Jeff Carson is almost at the end of his first term as president of the Gahanna-Jefferson Board of Education. He was named president last January.

Jeff Carson is almost at the end of his first term as president of the Gahanna-Jefferson Board of Education. He was named president last January.

This January, Carson will deploy to Afghanistan to serve as a member of an embedded training team. It will be his second trip to the Middle East.

On Dec. 13, 2007, the board welcomed Carson back from a tour of duty in Iraq. An intelligence officer in the Ohio National Guard, Carson began his first term on the board in January 2006, but was called up for active duty that July.

Amember of the 174th ADA (air defense artillery) battalion out of Columbus,Carson said he will be part ofa unitthat will train soldiers in Afghanistan. He will first deploy to host nation Hungary, where he will train with fellow intelligence officers.

His unit has been training for months, he said. He receives weekly intelligence briefings and updates on the progress of the war.

Fighting can be scary, Carson said. In fact, "No soldier fighting in combat is not scared," he said. "We are called up to do a duty, do our job."

Carson reflected on the school district's milestones in 2008. Foremost is the redevelopment of the former Kroger site on Hamilton Road. The school board voted unanimously in August to purchase 6.8 acres at 83 N. Hamilton Road from Stonehenge Co. for $5.6-million. On Sept. 15, the district closed on the property.

The High School Learning Center, which will be located on part of the Kroger site, makes the district a special place, Carson said.

District officials are looking forward to signing leases and the demolition of the building in early 2009, he said. A portion of the project will be financed through tax revenue generated from the mixed-use development. The district will develop 50,000 square feet, leaving 100,000 feet for retail and office use.

Also in 2008, the school district opened the alternative community-conversion school for at-risk students. The school has 26 students enrolled this year, and it's an initiative Carson is proud of.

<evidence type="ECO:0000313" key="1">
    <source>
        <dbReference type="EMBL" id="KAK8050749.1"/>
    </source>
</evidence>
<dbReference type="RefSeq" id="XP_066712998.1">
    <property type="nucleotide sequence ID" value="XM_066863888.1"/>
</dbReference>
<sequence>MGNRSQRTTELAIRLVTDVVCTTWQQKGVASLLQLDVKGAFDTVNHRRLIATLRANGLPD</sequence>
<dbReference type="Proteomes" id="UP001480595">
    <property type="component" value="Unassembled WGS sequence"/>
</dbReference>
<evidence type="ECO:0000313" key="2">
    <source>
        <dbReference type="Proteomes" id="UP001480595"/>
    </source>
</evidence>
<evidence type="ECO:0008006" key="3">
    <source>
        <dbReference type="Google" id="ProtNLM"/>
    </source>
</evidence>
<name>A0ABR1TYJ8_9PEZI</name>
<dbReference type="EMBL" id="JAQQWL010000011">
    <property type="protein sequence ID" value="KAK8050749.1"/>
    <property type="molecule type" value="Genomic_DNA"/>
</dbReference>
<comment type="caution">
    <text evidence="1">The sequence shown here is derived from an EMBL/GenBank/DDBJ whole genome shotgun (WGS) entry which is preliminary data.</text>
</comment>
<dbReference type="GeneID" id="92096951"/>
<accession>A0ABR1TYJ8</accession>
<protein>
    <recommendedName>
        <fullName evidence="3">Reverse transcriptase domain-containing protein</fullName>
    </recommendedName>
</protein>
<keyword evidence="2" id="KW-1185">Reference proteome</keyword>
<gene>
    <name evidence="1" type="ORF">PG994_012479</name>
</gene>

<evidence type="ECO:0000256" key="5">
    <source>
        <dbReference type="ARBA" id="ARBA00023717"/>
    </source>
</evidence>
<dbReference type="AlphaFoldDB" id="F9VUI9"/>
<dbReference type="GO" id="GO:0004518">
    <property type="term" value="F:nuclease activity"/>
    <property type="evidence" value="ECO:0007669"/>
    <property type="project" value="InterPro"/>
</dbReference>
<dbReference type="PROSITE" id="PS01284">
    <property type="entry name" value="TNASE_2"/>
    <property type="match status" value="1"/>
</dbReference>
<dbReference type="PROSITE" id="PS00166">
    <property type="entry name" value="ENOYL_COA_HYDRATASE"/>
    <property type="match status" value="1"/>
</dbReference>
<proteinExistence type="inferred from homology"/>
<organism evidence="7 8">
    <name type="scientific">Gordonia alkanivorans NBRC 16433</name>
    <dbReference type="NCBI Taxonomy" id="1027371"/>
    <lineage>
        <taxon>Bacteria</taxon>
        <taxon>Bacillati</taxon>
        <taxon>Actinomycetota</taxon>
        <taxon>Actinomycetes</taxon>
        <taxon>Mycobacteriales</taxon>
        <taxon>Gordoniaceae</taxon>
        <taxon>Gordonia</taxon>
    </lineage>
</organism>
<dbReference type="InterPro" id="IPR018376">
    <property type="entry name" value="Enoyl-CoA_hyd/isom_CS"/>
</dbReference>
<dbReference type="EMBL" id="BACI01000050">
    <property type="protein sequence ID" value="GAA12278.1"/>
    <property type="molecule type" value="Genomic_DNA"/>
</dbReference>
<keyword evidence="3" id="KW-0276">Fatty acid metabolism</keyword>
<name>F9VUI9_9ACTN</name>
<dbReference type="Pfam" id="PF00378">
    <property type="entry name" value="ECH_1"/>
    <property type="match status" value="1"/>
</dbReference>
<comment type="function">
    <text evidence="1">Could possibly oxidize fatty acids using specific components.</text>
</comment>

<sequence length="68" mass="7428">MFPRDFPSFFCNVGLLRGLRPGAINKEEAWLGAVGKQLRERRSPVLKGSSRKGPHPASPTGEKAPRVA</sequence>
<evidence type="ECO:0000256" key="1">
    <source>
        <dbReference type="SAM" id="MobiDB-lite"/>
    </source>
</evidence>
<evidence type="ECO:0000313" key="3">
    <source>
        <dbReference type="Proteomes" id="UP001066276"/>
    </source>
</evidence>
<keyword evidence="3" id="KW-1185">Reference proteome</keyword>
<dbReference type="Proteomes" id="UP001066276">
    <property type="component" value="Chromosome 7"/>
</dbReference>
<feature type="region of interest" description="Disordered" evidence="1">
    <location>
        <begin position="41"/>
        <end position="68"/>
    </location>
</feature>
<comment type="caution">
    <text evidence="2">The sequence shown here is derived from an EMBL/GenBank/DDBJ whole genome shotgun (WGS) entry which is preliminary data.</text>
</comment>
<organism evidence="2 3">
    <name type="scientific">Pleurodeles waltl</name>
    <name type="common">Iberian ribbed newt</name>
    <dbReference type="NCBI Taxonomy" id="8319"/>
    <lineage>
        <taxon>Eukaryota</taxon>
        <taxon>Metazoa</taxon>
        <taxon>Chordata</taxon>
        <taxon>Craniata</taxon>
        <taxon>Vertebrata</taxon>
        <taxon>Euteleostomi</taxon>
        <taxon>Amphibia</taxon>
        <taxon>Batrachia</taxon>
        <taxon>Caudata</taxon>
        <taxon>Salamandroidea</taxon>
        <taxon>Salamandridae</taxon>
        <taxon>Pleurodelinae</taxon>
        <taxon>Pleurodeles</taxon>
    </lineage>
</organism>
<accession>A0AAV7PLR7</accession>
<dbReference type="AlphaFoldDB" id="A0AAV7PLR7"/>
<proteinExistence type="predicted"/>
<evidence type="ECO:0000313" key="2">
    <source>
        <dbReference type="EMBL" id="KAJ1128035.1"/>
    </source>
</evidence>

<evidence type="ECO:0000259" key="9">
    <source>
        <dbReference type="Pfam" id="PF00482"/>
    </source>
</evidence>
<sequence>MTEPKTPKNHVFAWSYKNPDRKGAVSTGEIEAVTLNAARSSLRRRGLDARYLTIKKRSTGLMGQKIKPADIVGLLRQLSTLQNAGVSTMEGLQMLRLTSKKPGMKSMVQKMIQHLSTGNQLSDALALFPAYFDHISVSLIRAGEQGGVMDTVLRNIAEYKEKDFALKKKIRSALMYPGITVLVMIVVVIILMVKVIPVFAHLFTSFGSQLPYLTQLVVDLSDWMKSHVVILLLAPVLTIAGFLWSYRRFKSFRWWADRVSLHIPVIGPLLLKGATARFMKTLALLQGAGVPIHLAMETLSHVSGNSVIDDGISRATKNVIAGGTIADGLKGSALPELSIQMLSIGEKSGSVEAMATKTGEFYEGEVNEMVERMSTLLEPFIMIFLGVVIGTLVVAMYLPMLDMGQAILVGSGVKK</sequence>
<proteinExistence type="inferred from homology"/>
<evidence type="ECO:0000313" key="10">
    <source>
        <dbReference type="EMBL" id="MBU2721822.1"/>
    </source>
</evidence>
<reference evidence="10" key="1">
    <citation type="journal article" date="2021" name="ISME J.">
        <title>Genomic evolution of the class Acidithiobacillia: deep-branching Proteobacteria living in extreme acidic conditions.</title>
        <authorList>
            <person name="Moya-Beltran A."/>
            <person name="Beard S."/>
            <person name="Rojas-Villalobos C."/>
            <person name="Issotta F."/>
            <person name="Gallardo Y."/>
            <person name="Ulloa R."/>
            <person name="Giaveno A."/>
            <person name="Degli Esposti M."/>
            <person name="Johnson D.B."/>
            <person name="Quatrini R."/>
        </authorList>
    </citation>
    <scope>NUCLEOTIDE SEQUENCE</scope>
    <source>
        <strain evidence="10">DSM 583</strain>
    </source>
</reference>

"The community school is a bright light in the district that is not spoken about," he said.

Carson said he recently ran into a family of one of the community school's students who expressed their appreciation of what the program has done for their son.

In 2008, the school district made bowling, previously a club-level sport, a varsity sport. Carson said that action allows more students an opportunity to be involved in the athletics program.

The environmental readiness committee was also a Carson initiative. The committee is a grassroots effort led by students.

For 2009, the committee hopes to receive grant money for several environmental initiatives. One idea is to offer preferred parking to students who carpool, Carson said.

The economy will be a challenge in the next year, he said. The state of Ohio is cutting its budget by 25 percent. District officials said they have no idea how those cuts will affect schools.

Carson is expected to gone at least a year. He is up for re-election in November and plans to run.

"It is not an ideal campaign situation," he said, adding that he plans to correspond with his campaign committee by phone and e-mail.

Being a citizen-soldier is a difficult job, Carson said, but fortunately the school district and his employer, Ohio State University, have not penalized him for his efforts.

"I appreciate the support I have to do both jobs," he said. "Being a citizen-soldier in today's world is one of the most challenging things I have done as a professional."